Bangladesh’s banks had disbursed a total of nearly Tk 16.18 trillion in loans by December 2023, of which nearly Tk 1.36 trillion – or 9 percent – were non-performing.
A non-performing loan, or NPL, is a bank loan subject to late repayment or is unlikely to be repaid by the borrower.
In December 2022, the total amount of NPLs stood at around Tk 1.21 trillion, according to Bangladesh Bank Executive Director and spokesman Mezbaul Haque.
This means total NPLs jumped by 20.7 percent year-on-year.
AT A GLANCE
State-owned banks saw NPLs totalling Tk 657 billion, at a rate of 21 percent
Private banks saw NPLs totalling nearly Tk 710 billion, at a rate of 5.93 percent
Specialised banks saw NPLs totalling Tk 56.69 billion, at a rate of 13.87 percent
Foreign banks saw NPLs totalling Tk 32 billion, at a rate of 4.82 percent
Though NPLs jumped year-on-year, the final quarter (from October to December) saw bad debts decrease by Tk 97.65 billion.
According to the central bank’s data, the total amount of NPLs had stood at Tk 1.55 trillion in September last year, accounting for 9.93 percent of total loans.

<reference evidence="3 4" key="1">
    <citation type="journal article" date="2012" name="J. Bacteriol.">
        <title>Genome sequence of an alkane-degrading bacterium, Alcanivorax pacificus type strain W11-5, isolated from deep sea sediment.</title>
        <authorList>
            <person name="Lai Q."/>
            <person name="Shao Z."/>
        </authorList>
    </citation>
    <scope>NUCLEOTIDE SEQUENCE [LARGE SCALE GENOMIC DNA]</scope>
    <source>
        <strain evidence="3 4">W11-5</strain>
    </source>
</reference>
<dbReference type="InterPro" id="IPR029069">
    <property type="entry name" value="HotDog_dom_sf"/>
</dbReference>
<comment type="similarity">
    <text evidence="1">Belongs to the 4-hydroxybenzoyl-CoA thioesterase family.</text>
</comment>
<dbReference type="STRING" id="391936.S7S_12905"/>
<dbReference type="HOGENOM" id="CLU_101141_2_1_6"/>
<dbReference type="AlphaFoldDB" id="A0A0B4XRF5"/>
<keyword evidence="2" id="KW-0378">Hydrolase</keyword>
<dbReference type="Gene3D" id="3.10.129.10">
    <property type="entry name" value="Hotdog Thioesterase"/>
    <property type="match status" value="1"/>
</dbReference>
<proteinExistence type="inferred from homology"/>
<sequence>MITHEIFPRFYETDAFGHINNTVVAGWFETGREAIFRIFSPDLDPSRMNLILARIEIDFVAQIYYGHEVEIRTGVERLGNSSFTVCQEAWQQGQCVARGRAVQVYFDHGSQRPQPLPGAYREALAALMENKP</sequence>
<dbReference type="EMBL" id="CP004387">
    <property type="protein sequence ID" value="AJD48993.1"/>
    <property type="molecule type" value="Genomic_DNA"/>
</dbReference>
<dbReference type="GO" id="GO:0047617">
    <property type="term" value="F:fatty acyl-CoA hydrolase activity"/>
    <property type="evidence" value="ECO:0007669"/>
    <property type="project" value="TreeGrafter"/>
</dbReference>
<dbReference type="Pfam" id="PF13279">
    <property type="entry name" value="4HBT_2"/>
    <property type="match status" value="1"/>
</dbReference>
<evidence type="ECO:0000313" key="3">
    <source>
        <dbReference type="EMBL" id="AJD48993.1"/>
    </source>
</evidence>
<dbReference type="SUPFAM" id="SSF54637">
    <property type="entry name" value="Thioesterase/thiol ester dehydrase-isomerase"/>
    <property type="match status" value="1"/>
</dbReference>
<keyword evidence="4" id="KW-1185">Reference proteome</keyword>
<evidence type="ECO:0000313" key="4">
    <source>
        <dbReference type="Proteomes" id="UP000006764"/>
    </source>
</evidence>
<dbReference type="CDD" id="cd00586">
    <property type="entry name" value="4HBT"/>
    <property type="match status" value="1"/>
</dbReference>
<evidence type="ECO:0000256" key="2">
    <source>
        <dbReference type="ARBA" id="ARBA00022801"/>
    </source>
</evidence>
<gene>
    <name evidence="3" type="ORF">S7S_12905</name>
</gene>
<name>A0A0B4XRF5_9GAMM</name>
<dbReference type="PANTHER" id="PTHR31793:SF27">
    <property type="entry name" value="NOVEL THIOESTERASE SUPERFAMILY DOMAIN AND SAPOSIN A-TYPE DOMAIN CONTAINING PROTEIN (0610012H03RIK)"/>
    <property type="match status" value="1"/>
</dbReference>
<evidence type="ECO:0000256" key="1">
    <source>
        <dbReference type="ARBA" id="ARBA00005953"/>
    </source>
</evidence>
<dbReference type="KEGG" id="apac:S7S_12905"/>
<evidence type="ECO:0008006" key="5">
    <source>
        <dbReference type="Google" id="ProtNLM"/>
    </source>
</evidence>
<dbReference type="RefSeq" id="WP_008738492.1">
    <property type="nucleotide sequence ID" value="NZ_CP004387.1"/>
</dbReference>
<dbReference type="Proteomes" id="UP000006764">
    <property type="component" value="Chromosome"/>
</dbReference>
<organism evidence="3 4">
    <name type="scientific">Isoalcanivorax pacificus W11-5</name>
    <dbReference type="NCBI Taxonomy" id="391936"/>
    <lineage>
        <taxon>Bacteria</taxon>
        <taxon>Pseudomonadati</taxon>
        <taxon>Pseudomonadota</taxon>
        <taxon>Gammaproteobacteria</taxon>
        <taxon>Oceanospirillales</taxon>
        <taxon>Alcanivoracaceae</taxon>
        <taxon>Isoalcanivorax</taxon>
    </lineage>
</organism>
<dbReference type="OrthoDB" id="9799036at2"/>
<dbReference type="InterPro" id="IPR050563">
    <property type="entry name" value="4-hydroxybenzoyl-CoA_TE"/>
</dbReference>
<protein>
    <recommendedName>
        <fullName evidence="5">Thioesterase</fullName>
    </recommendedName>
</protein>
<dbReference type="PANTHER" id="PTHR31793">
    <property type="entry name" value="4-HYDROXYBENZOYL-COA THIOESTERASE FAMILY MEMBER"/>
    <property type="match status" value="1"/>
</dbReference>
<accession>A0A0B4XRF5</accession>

The decline in the amount in the final quarter was due to the provision of loan rescheduling facilities.
March 2019 was the first time Bangladesh’s NPLs crossed the Tk 1 trillion mark, reaching Tk 109 trillion.
In April 2020, when the interest rate on bank loans was fixed at 9 percent, then finance minister AHM Mustafa Kamal had told the media that the total amount of NPLs would not increase by another taka, saying that bank owners had given him their word.
He claimed that instead of continuing to rise, the total amount of NPLs would slowly fall.
Though the 9 percent interest rate was maintained until June 2023, the NPL amount continued to rise. In June 2023, it hit the highest level in the country’s history at Tk 1.56 trillion, 10.11 percent of all loans.
But economists believe that the total amount of NPLs would exceed Tk 2.5 trillion once it accounted for loan waivers, rescheduling, non-defaulting due to cases tied up in higher courts, and debt restructuring.
The International Monetary Fund, or IMF, has consistently objected to the data on defaulted loans published by Bangladesh Bank.
In June 2019, the international lender said that much of the data on Bangladesh’s actual NPLs was being hidden and could amount to around Tk 2.5 trillion.